1 Introduction & Background

The first commercial production of LPG in the US was around 1920 by Frank Philips, the founder of Conoco Philips. He bought the patent method of separating the propane-butane mixture (gaseous fractions) from petrol from American chemist Walter O. Snelling. Shortly after that, Austrian entrepreneur Ernesto Igel founded Empresa Brasileira de Gáz a Domilicio Ltda in Brazil, the first Brazilian gas distribution network for cooking equipment through bottled LPG. By 1938 the Brazilian company changed its name to Ultragaz S.A., acquiring three distribution trucks and 166 customers, and today Ultragaz are one of the biggest LPG operators globally. In Europe, Italian company Liquigas – today a subsidiary of a leading Italian group in the distribution of LPG and LNG, SHV Energy Group – started bottled supplies of LPG near Venice in 1938.

By World War II, around 62% of all American households had LPG installations. By 1947, the first liquefied gas tanker was built and entered service exporting large LPG volumes outside the US. In 1950, LPG use as transport fuel gained popularity, and in 1965 Chevrolet introduced four new LPG-powered engines for commercial vehicles. Today, we find LPG everywhere: industrial, commercial, transport, and residential. LPG is considered the easiest fuel option for remote supplies through road tankers with the added advantage of lesser environmental pollution – a significant property for energy market penetration under clean fuel transition worldwide.

The modern LPG market distinguishes LPG supplies based on the percentage of Propane content in LPG (mixture of Propane and Butane) enclosure – the lesser the Butane content in LPG higher the price and quality of LPG. Propane is a clean-burning gaseous fuel declared clean fuel under US Clean Air Act 1990 (amended to reduce NOx / SOx emissions).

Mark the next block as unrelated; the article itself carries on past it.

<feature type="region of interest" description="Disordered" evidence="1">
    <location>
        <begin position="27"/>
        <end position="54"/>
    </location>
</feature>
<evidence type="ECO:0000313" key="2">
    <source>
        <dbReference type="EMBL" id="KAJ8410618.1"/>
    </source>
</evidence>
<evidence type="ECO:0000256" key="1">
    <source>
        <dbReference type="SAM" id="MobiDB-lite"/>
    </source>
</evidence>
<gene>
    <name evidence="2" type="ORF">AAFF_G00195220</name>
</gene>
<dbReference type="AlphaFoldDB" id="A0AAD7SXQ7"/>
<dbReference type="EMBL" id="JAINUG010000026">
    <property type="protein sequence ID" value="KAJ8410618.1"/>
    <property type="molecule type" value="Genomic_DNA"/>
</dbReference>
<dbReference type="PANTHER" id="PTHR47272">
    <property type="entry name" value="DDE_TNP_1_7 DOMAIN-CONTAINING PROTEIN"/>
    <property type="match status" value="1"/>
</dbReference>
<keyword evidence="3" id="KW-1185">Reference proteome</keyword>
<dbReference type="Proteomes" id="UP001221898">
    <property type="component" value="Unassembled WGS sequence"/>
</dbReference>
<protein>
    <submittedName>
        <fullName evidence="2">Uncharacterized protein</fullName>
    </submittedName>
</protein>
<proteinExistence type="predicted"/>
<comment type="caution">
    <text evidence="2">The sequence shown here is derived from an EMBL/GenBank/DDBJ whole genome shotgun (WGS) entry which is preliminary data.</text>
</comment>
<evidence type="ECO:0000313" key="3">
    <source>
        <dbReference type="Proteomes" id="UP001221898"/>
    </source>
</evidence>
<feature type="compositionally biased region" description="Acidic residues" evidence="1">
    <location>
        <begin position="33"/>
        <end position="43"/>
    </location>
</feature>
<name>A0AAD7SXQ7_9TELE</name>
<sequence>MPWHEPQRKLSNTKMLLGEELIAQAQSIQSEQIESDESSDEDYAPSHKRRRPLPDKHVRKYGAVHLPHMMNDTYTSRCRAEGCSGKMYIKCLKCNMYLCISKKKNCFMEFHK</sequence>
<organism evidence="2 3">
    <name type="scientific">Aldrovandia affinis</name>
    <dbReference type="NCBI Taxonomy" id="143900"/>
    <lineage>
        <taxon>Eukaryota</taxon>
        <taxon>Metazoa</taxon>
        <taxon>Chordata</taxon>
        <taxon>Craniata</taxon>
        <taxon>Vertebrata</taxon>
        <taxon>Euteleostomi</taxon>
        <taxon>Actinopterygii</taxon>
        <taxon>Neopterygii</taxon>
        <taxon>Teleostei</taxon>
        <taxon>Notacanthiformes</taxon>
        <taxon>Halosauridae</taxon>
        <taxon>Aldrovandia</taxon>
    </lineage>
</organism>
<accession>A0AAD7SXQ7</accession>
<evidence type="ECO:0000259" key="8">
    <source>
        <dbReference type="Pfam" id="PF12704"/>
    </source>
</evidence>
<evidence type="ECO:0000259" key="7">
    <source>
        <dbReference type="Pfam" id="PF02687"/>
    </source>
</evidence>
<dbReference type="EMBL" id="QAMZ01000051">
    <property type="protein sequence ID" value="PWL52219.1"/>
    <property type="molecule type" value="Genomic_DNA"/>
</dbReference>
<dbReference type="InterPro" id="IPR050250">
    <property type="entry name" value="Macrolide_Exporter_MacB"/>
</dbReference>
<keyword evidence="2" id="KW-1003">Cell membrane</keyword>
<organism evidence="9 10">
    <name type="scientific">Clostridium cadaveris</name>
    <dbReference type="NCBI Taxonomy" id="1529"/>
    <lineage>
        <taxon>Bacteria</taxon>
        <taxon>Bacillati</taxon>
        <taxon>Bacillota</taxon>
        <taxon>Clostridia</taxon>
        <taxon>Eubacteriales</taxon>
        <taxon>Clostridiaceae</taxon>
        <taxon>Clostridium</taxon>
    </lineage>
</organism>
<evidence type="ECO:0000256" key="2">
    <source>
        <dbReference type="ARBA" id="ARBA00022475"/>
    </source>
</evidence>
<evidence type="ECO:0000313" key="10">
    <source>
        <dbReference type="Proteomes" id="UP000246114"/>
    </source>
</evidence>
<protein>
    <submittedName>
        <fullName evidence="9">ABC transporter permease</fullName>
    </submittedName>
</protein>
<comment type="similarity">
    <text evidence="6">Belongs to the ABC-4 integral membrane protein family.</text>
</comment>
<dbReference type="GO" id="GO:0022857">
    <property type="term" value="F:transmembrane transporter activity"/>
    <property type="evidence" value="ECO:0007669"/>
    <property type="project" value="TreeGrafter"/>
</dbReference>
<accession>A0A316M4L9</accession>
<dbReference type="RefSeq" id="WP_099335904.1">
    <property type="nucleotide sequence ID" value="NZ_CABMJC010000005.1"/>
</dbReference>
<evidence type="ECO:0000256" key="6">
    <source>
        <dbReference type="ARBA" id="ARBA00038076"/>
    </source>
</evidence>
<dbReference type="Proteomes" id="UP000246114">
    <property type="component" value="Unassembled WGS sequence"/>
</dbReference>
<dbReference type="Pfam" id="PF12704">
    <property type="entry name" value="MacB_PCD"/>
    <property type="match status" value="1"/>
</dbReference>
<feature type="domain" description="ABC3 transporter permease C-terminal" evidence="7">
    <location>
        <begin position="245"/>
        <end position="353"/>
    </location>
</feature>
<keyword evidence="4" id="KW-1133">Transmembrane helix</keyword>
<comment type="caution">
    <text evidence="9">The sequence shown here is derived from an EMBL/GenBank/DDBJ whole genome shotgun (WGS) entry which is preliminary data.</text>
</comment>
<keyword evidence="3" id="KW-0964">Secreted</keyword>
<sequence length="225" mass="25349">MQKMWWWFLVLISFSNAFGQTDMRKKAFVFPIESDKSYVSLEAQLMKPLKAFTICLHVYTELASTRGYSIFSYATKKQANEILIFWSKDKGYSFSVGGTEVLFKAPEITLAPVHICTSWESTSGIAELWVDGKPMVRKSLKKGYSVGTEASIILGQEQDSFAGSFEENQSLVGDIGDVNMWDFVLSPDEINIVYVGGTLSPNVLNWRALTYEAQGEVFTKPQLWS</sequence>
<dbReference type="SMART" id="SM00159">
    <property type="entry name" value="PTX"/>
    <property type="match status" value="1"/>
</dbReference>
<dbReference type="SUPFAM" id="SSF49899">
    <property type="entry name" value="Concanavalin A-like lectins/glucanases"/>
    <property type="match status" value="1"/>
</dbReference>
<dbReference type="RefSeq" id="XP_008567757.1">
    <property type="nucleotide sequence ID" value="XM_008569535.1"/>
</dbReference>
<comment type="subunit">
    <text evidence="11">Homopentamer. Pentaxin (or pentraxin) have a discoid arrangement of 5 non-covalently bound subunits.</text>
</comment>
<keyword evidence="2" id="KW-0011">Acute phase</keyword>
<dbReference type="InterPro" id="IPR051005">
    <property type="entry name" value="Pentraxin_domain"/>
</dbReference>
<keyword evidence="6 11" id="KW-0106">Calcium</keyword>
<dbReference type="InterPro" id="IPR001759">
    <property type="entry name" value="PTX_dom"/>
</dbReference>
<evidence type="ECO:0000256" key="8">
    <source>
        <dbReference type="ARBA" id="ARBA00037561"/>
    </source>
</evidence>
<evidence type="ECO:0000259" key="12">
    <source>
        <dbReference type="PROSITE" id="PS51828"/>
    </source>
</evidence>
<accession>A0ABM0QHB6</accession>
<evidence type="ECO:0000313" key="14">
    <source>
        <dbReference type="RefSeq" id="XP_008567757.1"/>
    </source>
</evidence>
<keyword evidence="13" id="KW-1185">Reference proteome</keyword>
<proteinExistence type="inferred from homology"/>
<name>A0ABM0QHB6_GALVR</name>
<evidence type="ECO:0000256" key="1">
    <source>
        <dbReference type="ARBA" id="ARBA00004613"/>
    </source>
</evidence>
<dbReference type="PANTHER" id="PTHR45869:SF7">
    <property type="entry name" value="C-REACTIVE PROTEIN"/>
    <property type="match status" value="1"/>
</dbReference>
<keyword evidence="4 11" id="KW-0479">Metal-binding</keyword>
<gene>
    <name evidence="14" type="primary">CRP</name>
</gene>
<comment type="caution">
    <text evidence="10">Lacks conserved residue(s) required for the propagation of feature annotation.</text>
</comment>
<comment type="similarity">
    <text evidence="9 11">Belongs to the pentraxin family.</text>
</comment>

1.1 Important Technical and Safety Details – LPG Operations

Commercially produced LPG is available as a mixture of primarily propane, butane, isobutane with traces of butylene, propylene and mixtures of other gases, depending on the process and feed (crude oil or associated gas) used for its extraction. LPG components are produced/extracted during crude oil refining (through fractional distillation) and by processing natural gas. Usually, the throttling of natural gas is carried out using Jetty-Valve or Turbo-Expander, and LPG components drop out of natural gas at cooler temperatures created during the throttling process. Turbo-Expander technology is suitable when high Propane-extraction-efficiency is targeted during production. LPG components remain in liquid form, being under pressure, throughout their supply chain with a top vapor space of enclosure – vapor pressure and concentration rise with the increase in temperature and reduction in pressure of enclosure. To avoid boiling of LPG during transportation, refrigerated tankers and refrigerated storage tanks are also in use, which significantly enhances the transport capacity and efficiency of LPG delivery along the supply chain.

LPG is a colorless and odorless gas (both Propane and Butane). There is no difference in domestic LPG composition and the commercial/industrial LPG composition – being typically the same propane-butane mixture. For safety reasons, enabling a pungent smell to detect leakage, Ethyl Mercaptan is added as an Odorant. Propane has a slightly better volumetric energy density @ 91,500 BTU/US gallon than LNG @ 89,500 BTU/US gallon and is a lot easier in handling than LNG.

Some important properties of Propane are listed below for reference:

  • LPG (propane) boils at -42°C or -44°F, becoming gas vapor under atmospheric pressure.
  • LPG has an adiabatic flame temperature of about 1970°C when burned in air.
  • LPG (propane) gas boiling point temperature: -42 °C
  • LPG (propane) gas melting/freezing temperature: -188 °C
  • LPG-Propane auto-ignition temperature: 470 °C
  • Gaseous expansion of LPG: 1 L (liquid) = 0.27 m3 (gas)
  • LPG limits of flammability: LPG volumetric concentration in air is between 2.15% to 9.6%

Note: Natural Gas Liquids (NGLs) are distinguished from LPG due to the presence of a few more gases not normally included in LPG. NGL composition and LPG include traces of ethane, ethene, butylene, propylene, and strong concentrations of propene, isobutene, butadiene, pentane, pentene and pentanes plus.

1.2 Understanding Wobbe Index

Liquid LPG density is about half that of water. However, LPG is heavier than air than natural gas is lighter than air.